A stump neuroma is one of the more serious and well-recognised complications of neuroma surgery. It occurs because nerves may try to attach themselves to something when they are cut. This results in a bud of nerve tissue forming at the end of the cut nerve, which can become hypersensitive.
Sometimes other complications can mimic a stump neuroma. In particular, some neuromas end up becoming embedded in scar tissue where they have been cut. Every time the toes bend forward this can pull on the scar and nerve and therefore cause significant pain.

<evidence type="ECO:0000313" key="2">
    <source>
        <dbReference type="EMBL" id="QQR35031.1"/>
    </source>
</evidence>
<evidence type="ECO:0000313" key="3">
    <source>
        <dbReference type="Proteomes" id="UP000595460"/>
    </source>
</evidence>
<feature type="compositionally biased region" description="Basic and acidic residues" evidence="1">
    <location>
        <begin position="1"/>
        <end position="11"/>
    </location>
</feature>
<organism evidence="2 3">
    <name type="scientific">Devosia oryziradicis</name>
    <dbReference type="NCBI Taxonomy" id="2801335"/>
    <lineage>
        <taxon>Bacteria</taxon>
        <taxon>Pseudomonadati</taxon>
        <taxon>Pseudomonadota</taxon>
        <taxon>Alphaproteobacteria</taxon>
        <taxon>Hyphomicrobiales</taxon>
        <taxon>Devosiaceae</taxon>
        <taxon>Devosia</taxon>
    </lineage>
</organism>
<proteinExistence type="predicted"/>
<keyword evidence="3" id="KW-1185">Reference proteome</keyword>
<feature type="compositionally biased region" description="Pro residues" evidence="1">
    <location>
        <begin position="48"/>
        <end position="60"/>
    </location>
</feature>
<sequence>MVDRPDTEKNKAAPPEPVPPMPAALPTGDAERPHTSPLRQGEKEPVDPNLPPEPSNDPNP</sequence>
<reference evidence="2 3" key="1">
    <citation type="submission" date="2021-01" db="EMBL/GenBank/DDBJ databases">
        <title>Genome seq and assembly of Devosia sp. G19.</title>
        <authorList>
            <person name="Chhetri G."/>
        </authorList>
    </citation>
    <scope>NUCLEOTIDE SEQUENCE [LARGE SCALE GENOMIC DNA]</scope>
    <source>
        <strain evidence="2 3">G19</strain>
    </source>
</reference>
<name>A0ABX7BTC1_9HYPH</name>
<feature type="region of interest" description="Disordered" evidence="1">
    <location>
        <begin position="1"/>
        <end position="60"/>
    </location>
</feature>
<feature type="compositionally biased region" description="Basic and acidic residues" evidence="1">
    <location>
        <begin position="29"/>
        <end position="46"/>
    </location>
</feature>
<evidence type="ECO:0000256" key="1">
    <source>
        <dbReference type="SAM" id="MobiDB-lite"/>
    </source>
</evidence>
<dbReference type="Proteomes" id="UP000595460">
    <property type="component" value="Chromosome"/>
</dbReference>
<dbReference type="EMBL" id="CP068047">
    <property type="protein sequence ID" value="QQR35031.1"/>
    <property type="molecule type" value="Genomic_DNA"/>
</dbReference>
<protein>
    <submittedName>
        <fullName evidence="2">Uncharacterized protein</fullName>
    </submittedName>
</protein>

Treatment for stump neuroma involves using cryosurgery or radiofrequency to desensitise the nerve before it becomes trapped. Some patients also have revision surgery to remove the nerve again via a plantar approach (at the bottom of the foot).